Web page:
It’s been 20 years ago Thursday that the brutal crackdown in Tiananmen Square happened, and China, for one, would rather not talk about it. In fact, the Chinese government is trying to make sure no one else does, either, by blocking sites like Twitter, Flickr and even Bing, Microsoft’s new search engine.
What happened at Tiananmen Square in 1989 – the violent suppression of student protestors by the People’s Liberation Army – officially never happened: Textbooks in China omit it and it isn’t in any official state documents. The government denies there was ever a “massacre.” But the Internet and social networking make it very easy to mobilize people and spread information, and if knowledge is power, then the Internet is surely one of the most powerful media for sowing results-oriented dissention across a population.
“Authorities are particularly worried about Twitter because it’s a quick-response tool for Netizens to talk about anything,” Michael Anti, a Beijing-based Chinese journalist and popular blogger, told BusinessWeek. “It’s 140 characters, so it’s fast. [Individual] censorship requires a centralized decision by officials and that takes time. By the time the censor realizes the message is dangerous, there have already been responses, and it’s spreading all over the Internet.”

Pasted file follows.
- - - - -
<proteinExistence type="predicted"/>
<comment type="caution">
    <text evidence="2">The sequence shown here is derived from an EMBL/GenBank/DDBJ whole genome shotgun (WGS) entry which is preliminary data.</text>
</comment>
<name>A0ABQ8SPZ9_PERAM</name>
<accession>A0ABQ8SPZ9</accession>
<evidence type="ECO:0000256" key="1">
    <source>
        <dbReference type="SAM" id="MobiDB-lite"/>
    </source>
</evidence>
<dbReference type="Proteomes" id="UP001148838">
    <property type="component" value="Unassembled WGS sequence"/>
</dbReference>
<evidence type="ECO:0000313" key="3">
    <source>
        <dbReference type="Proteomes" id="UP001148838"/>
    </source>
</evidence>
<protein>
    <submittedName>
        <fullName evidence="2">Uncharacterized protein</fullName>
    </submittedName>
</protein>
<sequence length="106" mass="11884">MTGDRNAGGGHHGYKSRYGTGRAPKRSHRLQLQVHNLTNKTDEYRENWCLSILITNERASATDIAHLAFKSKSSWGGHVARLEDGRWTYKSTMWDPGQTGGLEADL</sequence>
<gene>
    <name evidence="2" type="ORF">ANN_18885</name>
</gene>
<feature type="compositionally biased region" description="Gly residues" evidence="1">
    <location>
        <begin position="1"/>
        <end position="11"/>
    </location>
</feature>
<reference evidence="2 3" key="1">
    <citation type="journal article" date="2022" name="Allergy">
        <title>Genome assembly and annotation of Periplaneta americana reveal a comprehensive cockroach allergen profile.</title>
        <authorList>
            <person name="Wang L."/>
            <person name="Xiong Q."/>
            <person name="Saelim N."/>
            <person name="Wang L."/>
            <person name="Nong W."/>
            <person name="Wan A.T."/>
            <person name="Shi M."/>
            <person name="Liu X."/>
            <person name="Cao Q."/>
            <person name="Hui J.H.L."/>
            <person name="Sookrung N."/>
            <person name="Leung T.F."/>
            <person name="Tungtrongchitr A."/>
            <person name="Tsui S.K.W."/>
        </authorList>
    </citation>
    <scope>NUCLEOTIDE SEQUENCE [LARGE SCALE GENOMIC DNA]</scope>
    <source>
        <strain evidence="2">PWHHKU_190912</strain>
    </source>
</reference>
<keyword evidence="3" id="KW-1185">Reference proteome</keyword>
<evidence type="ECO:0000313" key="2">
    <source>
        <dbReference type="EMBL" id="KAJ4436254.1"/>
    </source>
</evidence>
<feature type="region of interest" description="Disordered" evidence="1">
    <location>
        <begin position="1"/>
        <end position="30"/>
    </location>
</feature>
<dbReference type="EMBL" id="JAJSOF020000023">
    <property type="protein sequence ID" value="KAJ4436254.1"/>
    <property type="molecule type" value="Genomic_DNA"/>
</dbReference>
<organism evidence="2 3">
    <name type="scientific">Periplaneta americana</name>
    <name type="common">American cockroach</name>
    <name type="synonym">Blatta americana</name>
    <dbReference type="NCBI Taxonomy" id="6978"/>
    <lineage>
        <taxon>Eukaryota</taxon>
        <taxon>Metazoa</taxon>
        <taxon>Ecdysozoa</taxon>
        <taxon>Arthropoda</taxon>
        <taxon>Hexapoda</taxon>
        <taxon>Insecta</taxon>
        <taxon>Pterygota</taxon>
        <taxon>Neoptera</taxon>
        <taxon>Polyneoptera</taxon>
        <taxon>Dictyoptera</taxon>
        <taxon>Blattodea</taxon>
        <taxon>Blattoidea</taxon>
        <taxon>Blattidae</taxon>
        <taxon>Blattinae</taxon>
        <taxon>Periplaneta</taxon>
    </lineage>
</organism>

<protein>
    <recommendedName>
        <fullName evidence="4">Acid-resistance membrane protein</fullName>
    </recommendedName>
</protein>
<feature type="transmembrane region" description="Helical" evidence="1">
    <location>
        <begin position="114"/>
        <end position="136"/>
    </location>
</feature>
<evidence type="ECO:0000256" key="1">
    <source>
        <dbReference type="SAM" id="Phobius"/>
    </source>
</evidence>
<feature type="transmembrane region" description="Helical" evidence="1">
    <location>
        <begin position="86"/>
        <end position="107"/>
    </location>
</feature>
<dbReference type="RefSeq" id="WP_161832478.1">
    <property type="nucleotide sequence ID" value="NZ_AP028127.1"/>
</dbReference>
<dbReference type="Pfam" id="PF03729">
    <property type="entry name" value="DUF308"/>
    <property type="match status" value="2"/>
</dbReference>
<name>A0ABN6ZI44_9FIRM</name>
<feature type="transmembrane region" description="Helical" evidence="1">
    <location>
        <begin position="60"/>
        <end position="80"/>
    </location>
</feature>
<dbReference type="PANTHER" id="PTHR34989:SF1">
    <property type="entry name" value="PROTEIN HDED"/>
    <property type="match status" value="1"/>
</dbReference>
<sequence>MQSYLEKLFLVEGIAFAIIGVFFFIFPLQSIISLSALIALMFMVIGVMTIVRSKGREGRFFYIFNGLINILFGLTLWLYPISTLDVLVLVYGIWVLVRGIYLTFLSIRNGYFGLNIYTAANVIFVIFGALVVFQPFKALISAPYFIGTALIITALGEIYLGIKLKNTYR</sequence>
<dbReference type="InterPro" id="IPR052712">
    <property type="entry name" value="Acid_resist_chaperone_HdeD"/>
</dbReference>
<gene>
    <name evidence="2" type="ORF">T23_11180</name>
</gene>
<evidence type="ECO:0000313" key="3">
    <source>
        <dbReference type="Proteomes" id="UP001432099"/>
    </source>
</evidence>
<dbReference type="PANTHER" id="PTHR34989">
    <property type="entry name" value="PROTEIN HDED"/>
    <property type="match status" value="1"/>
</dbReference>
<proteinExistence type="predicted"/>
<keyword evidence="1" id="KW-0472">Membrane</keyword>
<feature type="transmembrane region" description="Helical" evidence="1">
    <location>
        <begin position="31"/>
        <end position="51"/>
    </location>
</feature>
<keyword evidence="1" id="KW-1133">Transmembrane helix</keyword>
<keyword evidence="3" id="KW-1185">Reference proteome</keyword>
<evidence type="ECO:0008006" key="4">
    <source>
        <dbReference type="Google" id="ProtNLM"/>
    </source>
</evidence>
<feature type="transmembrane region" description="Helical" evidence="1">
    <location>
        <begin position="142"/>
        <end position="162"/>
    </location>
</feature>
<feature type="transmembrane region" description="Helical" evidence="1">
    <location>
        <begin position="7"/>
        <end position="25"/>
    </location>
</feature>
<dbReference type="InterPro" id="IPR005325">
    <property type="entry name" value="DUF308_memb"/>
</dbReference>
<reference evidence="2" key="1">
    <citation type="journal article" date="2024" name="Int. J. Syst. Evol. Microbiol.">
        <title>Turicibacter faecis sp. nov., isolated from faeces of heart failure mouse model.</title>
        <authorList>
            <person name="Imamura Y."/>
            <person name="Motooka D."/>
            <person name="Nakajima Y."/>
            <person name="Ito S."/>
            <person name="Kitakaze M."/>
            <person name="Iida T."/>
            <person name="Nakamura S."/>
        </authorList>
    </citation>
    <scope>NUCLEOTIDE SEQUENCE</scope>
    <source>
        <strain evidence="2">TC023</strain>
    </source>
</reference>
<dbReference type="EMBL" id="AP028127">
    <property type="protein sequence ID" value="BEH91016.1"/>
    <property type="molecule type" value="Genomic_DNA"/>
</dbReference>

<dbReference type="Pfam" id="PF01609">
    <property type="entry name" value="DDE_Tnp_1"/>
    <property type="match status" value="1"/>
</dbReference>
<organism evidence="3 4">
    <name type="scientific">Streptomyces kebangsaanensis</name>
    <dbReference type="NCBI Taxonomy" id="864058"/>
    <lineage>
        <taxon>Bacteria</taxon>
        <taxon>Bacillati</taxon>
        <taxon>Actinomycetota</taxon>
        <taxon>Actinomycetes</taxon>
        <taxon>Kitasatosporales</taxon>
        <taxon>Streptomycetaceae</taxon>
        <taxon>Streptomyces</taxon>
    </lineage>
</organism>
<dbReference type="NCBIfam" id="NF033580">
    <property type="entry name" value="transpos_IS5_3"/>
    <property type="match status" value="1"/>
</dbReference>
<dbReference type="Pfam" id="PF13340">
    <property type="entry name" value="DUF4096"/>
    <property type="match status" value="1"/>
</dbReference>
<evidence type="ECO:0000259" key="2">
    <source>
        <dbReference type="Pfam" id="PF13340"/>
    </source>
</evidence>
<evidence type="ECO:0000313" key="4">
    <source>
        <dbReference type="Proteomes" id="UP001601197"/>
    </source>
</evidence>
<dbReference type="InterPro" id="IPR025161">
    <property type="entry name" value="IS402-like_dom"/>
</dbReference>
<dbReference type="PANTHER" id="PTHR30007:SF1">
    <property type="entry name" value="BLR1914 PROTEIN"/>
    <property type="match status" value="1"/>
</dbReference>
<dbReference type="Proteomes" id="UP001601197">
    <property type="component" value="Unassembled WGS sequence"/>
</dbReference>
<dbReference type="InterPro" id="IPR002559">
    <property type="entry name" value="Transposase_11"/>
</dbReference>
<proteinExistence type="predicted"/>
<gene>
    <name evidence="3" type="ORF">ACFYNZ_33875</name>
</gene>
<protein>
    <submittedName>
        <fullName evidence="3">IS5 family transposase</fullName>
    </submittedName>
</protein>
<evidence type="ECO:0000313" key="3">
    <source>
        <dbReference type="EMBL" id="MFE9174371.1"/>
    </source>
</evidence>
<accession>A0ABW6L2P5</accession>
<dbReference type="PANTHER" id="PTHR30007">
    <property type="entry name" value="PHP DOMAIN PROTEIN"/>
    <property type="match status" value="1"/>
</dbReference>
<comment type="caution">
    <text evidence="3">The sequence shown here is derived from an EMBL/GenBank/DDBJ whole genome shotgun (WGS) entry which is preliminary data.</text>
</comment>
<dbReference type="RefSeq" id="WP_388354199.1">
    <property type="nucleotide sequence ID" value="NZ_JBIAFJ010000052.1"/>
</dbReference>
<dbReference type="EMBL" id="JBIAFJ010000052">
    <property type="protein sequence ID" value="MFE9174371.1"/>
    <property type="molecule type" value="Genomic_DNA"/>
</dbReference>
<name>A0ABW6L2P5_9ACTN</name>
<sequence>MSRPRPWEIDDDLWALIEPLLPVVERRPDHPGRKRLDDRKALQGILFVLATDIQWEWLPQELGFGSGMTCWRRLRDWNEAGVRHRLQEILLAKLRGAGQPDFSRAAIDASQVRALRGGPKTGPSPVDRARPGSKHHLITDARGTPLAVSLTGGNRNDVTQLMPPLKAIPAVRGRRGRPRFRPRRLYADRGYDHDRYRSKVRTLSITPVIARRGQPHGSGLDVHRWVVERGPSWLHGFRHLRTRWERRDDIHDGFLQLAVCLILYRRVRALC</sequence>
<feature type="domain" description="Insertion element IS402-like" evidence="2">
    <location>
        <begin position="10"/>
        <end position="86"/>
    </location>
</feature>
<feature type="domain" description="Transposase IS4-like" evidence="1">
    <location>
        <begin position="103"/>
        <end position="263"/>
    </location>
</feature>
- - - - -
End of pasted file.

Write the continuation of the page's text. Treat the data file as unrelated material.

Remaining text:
It’s not just Twitter being censored in the Middle Kingdom: It’s also YouTube, Flickr, about 400 blogs and … Bing. This might actually be a big complement to the new search engine’s effectiveness for sniffing out relevant Web video and content.
Chinese Web surfers are finding ways around the censorship, however, with proxy-server software, and a program called Freegate made specifically to thwart Chinese censors.